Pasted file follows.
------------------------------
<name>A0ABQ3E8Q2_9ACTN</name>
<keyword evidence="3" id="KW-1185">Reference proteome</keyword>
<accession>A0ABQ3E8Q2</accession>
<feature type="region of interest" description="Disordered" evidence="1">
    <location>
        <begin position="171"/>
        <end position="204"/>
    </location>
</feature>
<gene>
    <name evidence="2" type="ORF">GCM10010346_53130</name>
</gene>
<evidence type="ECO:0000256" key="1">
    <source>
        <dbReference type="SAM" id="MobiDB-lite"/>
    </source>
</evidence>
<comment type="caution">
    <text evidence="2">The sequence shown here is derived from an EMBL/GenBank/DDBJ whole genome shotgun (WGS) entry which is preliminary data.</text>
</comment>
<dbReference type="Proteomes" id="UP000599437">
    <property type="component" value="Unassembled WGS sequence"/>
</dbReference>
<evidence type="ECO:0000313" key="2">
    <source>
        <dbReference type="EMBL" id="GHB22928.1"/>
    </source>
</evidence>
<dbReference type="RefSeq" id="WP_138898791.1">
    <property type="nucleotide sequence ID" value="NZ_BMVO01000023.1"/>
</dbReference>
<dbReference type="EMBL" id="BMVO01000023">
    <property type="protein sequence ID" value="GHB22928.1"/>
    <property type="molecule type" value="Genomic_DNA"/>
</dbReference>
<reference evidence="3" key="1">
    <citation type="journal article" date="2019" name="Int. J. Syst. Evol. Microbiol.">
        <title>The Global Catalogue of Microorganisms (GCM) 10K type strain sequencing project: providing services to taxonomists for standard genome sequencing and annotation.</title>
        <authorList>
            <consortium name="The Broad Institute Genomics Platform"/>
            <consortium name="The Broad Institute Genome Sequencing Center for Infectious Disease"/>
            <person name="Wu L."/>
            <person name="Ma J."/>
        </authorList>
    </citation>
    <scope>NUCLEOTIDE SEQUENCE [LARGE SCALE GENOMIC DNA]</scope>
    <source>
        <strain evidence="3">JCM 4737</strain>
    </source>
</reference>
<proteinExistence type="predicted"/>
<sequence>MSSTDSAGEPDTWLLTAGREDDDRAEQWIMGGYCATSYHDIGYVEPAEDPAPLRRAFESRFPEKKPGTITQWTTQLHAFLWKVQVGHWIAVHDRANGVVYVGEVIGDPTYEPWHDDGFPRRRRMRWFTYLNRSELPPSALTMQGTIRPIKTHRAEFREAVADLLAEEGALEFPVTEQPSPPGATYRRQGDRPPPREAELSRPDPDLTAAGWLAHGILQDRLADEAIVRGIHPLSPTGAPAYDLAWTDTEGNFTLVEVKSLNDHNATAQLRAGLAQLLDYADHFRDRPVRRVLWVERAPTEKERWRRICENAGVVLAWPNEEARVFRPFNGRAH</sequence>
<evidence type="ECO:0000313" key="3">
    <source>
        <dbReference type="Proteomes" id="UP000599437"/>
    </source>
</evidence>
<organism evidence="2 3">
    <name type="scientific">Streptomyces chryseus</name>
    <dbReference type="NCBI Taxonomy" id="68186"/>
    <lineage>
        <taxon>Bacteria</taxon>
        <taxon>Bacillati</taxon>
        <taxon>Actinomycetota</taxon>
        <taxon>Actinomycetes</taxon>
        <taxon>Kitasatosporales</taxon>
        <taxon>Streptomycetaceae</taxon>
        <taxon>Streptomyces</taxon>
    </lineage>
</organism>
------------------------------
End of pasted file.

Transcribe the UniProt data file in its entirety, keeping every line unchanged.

<name>A0ABQ3E8Q2_9ACTN</name>
<keyword evidence="3" id="KW-1185">Reference proteome</keyword>
<accession>A0ABQ3E8Q2</accession>
<feature type="region of interest" description="Disordered" evidence="1">
    <location>
        <begin position="171"/>
        <end position="204"/>
    </location>
</feature>
<gene>
    <name evidence="2" type="ORF">GCM10010346_53130</name>
</gene>
<evidence type="ECO:0000256" key="1">
    <source>
        <dbReference type="SAM" id="MobiDB-lite"/>
    </source>
</evidence>
<comment type="caution">
    <text evidence="2">The sequence shown here is derived from an EMBL/GenBank/DDBJ whole genome shotgun (WGS) entry which is preliminary data.</text>
</comment>
<dbReference type="Proteomes" id="UP000599437">
    <property type="component" value="Unassembled WGS sequence"/>
</dbReference>
<evidence type="ECO:0000313" key="2">
    <source>
        <dbReference type="EMBL" id="GHB22928.1"/>
    </source>
</evidence>
<dbReference type="RefSeq" id="WP_138898791.1">
    <property type="nucleotide sequence ID" value="NZ_BMVO01000023.1"/>
</dbReference>
<dbReference type="EMBL" id="BMVO01000023">
    <property type="protein sequence ID" value="GHB22928.1"/>
    <property type="molecule type" value="Genomic_DNA"/>
</dbReference>
<reference evidence="3" key="1">
    <citation type="journal article" date="2019" name="Int. J. Syst. Evol. Microbiol.">
        <title>The Global Catalogue of Microorganisms (GCM) 10K type strain sequencing project: providing services to taxonomists for standard genome sequencing and annotation.</title>
        <authorList>
            <consortium name="The Broad Institute Genomics Platform"/>
            <consortium name="The Broad Institute Genome Sequencing Center for Infectious Disease"/>
            <person name="Wu L."/>
            <person name="Ma J."/>
        </authorList>
    </citation>
    <scope>NUCLEOTIDE SEQUENCE [LARGE SCALE GENOMIC DNA]</scope>
    <source>
        <strain evidence="3">JCM 4737</strain>
    </source>
</reference>
<proteinExistence type="predicted"/>
<sequence>MSSTDSAGEPDTWLLTAGREDDDRAEQWIMGGYCATSYHDIGYVEPAEDPAPLRRAFESRFPEKKPGTITQWTTQLHAFLWKVQVGHWIAVHDRANGVVYVGEVIGDPTYEPWHDDGFPRRRRMRWFTYLNRSELPPSALTMQGTIRPIKTHRAEFREAVADLLAEEGALEFPVTEQPSPPGATYRRQGDRPPPREAELSRPDPDLTAAGWLAHGILQDRLADEAIVRGIHPLSPTGAPAYDLAWTDTEGNFTLVEVKSLNDHNATAQLRAGLAQLLDYADHFRDRPVRRVLWVERAPTEKERWRRICENAGVVLAWPNEEARVFRPFNGRAH</sequence>
<evidence type="ECO:0000313" key="3">
    <source>
        <dbReference type="Proteomes" id="UP000599437"/>
    </source>
</evidence>
<organism evidence="2 3">
    <name type="scientific">Streptomyces chryseus</name>
    <dbReference type="NCBI Taxonomy" id="68186"/>
    <lineage>
        <taxon>Bacteria</taxon>
        <taxon>Bacillati</taxon>
        <taxon>Actinomycetota</taxon>
        <taxon>Actinomycetes</taxon>
        <taxon>Kitasatosporales</taxon>
        <taxon>Streptomycetaceae</taxon>
        <taxon>Streptomyces</taxon>
    </lineage>
</organism>